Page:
Despite the modest dividend growth, York Water’s dividend yield has declined every year and is currently around 1.53%. In other words, the company’s valuation has increased. As you can see by the purple line, the company’s Forward P / E ratio is currently just below 40.
The first question that comes to mind is why arguably dull water stock should attract such a powerful valuation multiple.
First, the York Water dividend, along with most dividends in the industry, is recession-proof and hard to cut. Not only is the payout ratio in York very pleasant at around 57%, but the organic catalysts mentioned above, the regulatory rate and the need for water consumption further protect the company’s cash flows. Even if something were to “go wrong”, the industry is so mature that such hurdles would be slow and easy to spot, which means management would have enough time to react / adjust its operations.
Because of the certainty of the York dividend, market participants looking for an extremely safe low yield have upgraded the stock’s valuation. As you can see in the graph above, York’s dividend yield is highly correlated to the 10-year bond yield. Since T-bills don’t even cover inflation, it makes sense for investors to rush for York’s yield, which has an element of growth, with minimal risk.
As a result, however, future returns should be limited now. As you can see below, we have assumed modest growth of 4% for both EPS and DPS in York, which should come pretty close to actual future numbers for the reasons stated above. In addition, we have included an appropriate selection of future valuation multipliers. If the stock is to maintain its current P / E ratio of around 36, investors should achieve a CAGR return of around 5% over the medium term, thanks to our moderate growth rates.
The reason the company remains an attractive investment for those looking to park their cash is because, despite significant valuation compression, the returns on this stock should outperform the T-bills. As you can see, even if stocks lose some of their valuation premium and trade around 30 times their underlying net income, investors will see higher annualized returns versus the return on a T-bill. In our latest article on American Waterworks (AWK), we already discussed the potential of water stocks to sustain wealth versus T-bills.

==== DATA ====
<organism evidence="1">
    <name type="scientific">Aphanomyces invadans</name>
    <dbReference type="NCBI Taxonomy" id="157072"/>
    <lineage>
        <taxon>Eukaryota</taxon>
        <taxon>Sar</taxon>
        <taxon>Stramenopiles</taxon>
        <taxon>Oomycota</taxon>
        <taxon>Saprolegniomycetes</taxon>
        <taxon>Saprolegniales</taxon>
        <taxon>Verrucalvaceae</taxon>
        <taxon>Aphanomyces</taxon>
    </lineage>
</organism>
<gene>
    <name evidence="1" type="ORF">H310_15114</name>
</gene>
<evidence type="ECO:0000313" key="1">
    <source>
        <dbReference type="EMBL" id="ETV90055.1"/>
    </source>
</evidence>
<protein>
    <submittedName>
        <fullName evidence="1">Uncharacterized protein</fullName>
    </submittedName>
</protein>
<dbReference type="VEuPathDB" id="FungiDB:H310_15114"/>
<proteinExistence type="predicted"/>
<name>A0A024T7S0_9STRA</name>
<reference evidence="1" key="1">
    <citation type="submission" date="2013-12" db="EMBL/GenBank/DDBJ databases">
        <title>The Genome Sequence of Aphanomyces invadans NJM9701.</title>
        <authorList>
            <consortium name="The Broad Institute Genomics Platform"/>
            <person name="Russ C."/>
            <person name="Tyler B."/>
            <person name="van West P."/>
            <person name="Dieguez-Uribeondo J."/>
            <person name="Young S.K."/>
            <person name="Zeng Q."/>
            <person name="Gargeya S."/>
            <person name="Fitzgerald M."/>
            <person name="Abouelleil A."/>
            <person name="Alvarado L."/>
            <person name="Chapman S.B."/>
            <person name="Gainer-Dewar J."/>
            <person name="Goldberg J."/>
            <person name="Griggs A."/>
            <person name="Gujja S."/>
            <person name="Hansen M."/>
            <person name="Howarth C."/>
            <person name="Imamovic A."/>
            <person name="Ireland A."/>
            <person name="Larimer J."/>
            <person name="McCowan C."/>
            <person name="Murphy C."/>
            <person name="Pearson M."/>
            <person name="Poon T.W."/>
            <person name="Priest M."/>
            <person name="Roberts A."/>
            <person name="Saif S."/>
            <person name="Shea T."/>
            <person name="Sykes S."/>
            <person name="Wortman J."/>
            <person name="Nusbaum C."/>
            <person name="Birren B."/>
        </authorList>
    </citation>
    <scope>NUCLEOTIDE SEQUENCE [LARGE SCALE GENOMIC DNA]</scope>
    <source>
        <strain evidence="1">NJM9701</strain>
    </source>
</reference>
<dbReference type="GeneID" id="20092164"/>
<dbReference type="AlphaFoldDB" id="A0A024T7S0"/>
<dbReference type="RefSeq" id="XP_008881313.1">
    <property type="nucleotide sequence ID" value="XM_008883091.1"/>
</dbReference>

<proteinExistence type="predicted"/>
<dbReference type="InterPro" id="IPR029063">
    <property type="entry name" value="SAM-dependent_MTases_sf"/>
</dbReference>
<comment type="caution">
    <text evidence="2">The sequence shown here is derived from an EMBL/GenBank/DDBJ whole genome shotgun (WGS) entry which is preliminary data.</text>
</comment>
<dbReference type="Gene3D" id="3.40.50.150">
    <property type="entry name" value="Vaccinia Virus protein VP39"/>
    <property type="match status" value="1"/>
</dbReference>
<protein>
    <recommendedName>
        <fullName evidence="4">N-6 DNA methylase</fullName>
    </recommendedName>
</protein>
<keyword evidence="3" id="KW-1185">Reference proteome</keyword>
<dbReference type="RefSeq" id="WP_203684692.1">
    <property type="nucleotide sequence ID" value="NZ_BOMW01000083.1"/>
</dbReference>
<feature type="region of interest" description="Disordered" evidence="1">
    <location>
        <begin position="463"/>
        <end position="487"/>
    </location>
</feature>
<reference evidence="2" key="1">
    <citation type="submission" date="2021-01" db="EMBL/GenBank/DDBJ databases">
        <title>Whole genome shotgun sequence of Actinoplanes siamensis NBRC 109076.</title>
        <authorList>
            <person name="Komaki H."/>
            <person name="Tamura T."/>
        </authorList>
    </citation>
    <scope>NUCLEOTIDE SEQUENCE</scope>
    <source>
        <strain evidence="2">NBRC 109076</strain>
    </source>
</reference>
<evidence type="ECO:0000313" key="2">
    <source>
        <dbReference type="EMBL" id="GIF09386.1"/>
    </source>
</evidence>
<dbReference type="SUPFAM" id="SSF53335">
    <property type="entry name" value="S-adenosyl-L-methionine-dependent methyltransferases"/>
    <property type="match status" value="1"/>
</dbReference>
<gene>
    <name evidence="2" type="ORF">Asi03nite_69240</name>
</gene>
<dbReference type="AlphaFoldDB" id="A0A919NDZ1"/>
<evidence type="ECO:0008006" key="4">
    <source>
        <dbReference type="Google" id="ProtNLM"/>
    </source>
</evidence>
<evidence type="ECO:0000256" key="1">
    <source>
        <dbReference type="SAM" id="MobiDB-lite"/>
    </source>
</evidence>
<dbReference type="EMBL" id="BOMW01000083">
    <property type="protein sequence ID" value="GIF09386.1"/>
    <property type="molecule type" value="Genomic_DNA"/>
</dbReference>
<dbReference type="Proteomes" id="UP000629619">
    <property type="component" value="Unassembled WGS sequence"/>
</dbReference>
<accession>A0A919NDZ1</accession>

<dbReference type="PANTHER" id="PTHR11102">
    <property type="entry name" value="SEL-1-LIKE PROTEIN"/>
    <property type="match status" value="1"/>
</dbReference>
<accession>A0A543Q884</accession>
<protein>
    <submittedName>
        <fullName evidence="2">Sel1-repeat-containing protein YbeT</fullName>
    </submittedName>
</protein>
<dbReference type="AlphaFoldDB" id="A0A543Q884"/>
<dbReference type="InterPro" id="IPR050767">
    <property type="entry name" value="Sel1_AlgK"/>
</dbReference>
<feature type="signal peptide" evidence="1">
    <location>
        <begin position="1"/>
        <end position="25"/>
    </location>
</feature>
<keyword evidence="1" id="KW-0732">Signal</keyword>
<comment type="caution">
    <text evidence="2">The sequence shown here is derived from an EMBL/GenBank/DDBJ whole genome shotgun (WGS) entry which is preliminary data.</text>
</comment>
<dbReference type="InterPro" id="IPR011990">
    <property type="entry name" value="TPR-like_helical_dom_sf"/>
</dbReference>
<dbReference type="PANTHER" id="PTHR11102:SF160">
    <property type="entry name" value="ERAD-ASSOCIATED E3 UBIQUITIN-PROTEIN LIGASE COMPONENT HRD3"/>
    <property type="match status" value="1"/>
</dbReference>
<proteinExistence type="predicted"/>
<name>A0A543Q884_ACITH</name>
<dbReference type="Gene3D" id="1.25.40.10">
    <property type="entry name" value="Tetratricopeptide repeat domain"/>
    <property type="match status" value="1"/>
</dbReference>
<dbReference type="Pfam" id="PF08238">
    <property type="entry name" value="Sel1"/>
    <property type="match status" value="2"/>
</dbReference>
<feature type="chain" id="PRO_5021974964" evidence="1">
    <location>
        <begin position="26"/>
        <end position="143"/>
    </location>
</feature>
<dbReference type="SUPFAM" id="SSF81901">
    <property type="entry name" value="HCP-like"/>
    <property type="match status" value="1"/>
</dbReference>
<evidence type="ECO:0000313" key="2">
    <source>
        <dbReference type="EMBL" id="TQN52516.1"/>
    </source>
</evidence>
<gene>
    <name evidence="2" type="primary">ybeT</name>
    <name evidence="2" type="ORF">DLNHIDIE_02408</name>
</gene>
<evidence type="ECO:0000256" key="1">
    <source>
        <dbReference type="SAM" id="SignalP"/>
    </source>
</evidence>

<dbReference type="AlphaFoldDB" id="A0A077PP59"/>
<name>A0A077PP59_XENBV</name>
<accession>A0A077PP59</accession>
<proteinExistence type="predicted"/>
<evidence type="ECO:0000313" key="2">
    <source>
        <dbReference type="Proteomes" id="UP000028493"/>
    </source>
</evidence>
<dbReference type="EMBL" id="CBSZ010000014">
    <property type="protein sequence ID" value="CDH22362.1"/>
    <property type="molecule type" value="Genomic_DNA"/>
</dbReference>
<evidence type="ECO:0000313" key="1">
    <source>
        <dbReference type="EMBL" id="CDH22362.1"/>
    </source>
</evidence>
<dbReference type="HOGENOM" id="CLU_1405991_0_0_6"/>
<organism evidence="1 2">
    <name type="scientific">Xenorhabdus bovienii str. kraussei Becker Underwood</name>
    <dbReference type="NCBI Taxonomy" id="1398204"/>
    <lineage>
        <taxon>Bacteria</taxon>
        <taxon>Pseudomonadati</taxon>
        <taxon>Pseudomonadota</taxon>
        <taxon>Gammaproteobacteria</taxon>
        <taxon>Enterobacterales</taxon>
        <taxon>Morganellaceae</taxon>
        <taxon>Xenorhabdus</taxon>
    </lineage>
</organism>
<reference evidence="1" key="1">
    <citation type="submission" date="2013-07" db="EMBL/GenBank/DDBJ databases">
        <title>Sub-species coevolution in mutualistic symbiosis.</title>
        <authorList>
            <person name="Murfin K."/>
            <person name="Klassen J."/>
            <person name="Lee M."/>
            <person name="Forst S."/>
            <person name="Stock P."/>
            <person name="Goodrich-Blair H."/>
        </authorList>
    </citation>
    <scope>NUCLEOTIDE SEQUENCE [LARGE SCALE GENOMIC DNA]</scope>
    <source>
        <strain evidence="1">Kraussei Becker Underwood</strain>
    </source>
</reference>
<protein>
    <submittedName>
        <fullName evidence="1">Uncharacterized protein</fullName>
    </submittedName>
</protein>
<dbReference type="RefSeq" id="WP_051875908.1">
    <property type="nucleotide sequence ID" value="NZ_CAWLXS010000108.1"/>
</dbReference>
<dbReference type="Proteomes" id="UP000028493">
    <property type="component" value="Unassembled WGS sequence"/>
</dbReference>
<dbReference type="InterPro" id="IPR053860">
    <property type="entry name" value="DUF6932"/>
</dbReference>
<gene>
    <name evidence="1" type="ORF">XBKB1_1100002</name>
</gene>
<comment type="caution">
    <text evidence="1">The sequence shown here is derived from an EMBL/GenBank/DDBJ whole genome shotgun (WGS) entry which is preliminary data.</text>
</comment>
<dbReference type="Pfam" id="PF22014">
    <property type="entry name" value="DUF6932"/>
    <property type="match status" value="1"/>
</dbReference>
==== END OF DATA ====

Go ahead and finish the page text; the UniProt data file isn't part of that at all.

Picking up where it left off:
Quality and safety come at a high price. The company’s third quarter again demonstrated York’s ability to deliver incredibly safe and reliable cash flows. However, because investors were keen to capture the stock’s return, we don’t think current investors should expect near double-digit returns going forward. Based on York’s highly predictable business model, we expect mid-single-digit returns with a constant valuation multiple and low single-digit returns with valuation compression. While York may not have much to offer the average investor, it should serve as a means of maintaining wealth versus government bonds, offering both a resilient dividend and a modest element of growth.
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Disclosure: I / we have no positions in the stocks mentioned and no plans to open positions within the next 72 hours. I wrote this article myself and it expresses my own opinion. I don’t get any compensation for this (except from Seeking Alpha). I do not have a business relationship with any company whose stocks are mentioned in this article.
Editor’s Note: This article describes one or more securities that are not traded on a major US stock exchange. Please be aware of the risks associated with these stocks.